The 4Vs of Big Data Analytics

Data is growing at exponential rates, often characterized by the 4Vs - Volume, Velocity,  Veracity and Value - big data analytics is fueling the digital transformation across industry, research and governments. The demand for computing power is increasing apace, but often IT budgets and data center space are not. AMD EPYC processors’ single socket with no compromise on features can offer the performance and efficiency for a broad set of big data analytics applications. World record benchmark results from our partners clearly demonstrate the high performance and lower cost of ownership advantages one processor can have compared to two socket systems from small to large scale.  Combined with larger and faster memory, massive I/O throughput and a high-speed network you can be ready to face any big data challenge.


Don’t forget Relational Databases

Relational databases continue to be central to mission-critical applications from transactional operations to decision support systems. The emergence of mobile technology is redefining the e-commerce across industry verticals. Complex online transactions and analytics to gain insights in real-time is a must for staying ahead in business today. AMD EPYC 7002 Series Processors bring hi-speed memory and high performance I/O to support high performance for data intensive applications. We are happy to announce new industry leading performance benchmark results today using relational database management systems with our ecosystem partners.


Number of virtual machines surpassed the number of physical machines a long time ago. It’s all about clouds – private and public

The AMD EPYC 7002 Series value proposition is simple: more cores open the door for more virtual machines, better consolidation, lower cost, and simpler management. 7nm technology enables powerful and efficient processors that are capable of delivering more performance at the same power2. AMD EPYC 7002 Series Processors' high core count, DDR4-3200 capable memory, high performance IO and connectivity with PCIe 4.0, security features and compelling energy efficiency are a strong match for today’s highly virtualized data center. Outstanding performance in VMmark, SPECvirt and TPCx-V are testaments to performance and efficiency. This provides strong value for all kinds of virtual environments, including VM dense applications (such as VDI), Containers, hyperconverged solutions (such as vSAN, Nutanix, HPE SimpliVity) and cloud native applications.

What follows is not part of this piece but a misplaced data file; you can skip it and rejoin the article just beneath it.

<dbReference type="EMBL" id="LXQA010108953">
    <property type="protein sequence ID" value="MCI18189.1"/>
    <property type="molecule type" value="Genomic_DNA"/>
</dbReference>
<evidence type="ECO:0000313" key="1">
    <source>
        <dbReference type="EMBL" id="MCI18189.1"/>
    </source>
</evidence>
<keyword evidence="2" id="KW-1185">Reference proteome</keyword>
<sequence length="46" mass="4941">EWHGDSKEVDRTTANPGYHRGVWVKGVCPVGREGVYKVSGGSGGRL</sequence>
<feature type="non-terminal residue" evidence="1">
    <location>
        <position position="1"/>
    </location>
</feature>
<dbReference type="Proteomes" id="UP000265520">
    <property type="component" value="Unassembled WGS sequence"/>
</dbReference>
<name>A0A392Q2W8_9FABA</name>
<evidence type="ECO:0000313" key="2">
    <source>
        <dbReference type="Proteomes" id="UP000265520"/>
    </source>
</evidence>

Offering the latest and greatest from the hardware ecosystem

We have a long history of being the first to bring key technologies to market. Today we announce support for PCI 4.0, doubling the bandwidth from PCIe 3.0. Double the bandwidth is a HUGE improvement from the previous generation of AMD EPYC processors and first in the x86 server world.  This is a tremendous advantage in the data center, and will enable significant reduction in network interfaces cards, switch ports, cables, and of course management points. PCIe 4.0 also enables faster connectivity to high speed GPUs and accelerators, as well as NVMe devices.


We owe a big thanks to our partners

Today would not be possible without the incredible support of our ecosystem partners. Our broad partner ecosystem and collaborative engineering provide solutions that help deliver high performance and efficiency at lower total cost of ownership.


We are grateful to our partners who have collaborated with our engineers for a wide range of datacenter use cases:

Altair, Ansys, AWS, Beamr, Broadcom, Cadence, Canonical, Citrix, Cloudera, Cloudian, Couchbase, Dassault Systèmes, DataStax, Docker, ESI Group, Exasol, LSTC, MapR, Mavenir, Mellanox, MemSQL, Mentor Graphics, Microsoft, Micron, MongoDB, NetScout, MapR, Mavenir, Mentor Graphics, Microsoft, MongoDB, NetScout, Nokia, Nutanix, Oracle, Quobyte, Red Hat, Redis Labs, SAP, SAS, Samsung, ScaleMP, Siemens PLM, Splunk, StorMagic, SUSE, Synopsys, Transwarp, TigerGraph, Vertica, VMware, WekaIO, Xilinx.




Check out our documents here: Solutions Briefs and Performance Briefs.